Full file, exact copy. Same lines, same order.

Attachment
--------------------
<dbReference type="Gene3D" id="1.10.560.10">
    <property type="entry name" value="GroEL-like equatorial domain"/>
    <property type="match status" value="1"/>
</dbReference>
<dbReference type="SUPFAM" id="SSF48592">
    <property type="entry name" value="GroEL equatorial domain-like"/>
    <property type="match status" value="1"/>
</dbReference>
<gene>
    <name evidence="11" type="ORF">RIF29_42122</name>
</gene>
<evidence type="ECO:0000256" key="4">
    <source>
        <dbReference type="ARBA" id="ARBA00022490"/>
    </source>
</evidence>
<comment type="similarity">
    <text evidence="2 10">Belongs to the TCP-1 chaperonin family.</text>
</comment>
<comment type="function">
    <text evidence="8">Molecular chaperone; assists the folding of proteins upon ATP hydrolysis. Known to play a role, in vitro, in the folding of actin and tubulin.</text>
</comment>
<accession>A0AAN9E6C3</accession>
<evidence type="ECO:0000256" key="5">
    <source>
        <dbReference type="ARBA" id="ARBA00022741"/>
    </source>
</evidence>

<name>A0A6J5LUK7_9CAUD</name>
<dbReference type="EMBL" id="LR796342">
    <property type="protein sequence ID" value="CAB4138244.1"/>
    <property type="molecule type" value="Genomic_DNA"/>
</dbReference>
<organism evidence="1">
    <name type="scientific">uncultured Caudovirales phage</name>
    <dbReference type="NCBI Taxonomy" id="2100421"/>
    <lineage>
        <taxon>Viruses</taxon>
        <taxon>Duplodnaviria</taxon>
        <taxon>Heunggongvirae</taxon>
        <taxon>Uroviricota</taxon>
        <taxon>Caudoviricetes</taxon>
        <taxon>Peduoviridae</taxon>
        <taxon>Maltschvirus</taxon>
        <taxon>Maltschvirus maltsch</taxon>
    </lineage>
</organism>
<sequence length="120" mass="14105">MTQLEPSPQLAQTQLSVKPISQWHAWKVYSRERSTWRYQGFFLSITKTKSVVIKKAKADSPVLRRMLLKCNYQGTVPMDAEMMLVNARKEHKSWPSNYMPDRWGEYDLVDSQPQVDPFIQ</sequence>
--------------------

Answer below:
<dbReference type="Gene3D" id="1.10.560.10">
    <property type="entry name" value="GroEL-like equatorial domain"/>
    <property type="match status" value="1"/>
</dbReference>
<dbReference type="SUPFAM" id="SSF48592">
    <property type="entry name" value="GroEL equatorial domain-like"/>
    <property type="match status" value="1"/>
</dbReference>
<gene>
    <name evidence="11" type="ORF">RIF29_42122</name>
</gene>
<evidence type="ECO:0000256" key="4">
    <source>
        <dbReference type="ARBA" id="ARBA00022490"/>
    </source>
</evidence>
<comment type="similarity">
    <text evidence="2 10">Belongs to the TCP-1 chaperonin family.</text>
</comment>
<comment type="function">
    <text evidence="8">Molecular chaperone; assists the folding of proteins upon ATP hydrolysis. Known to play a role, in vitro, in the folding of actin and tubulin.</text>
</comment>
<accession>A0AAN9E6C3</accession>
<evidence type="ECO:0000256" key="5">
    <source>
        <dbReference type="ARBA" id="ARBA00022741"/>
    </source>
</evidence>

<name>A0A6J5LUK7_9CAUD</name>
<dbReference type="EMBL" id="LR796342">
    <property type="protein sequence ID" value="CAB4138244.1"/>
    <property type="molecule type" value="Genomic_DNA"/>
</dbReference>
<organism evidence="1">
    <name type="scientific">uncultured Caudovirales phage</name>
    <dbReference type="NCBI Taxonomy" id="2100421"/>
    <lineage>
        <taxon>Viruses</taxon>
        <taxon>Duplodnaviria</taxon>
        <taxon>Heunggongvirae</taxon>
        <taxon>Uroviricota</taxon>
        <taxon>Caudoviricetes</taxon>
        <taxon>Peduoviridae</taxon>
        <taxon>Maltschvirus</taxon>
        <taxon>Maltschvirus maltsch</taxon>
    </lineage>
</organism>
<sequence length="120" mass="14105">MTQLEPSPQLAQTQLSVKPISQWHAWKVYSRERSTWRYQGFFLSITKTKSVVIKKAKADSPVLRRMLLKCNYQGTVPMDAEMMLVNARKEHKSWPSNYMPDRWGEYDLVDSQPQVDPFIQ</sequence>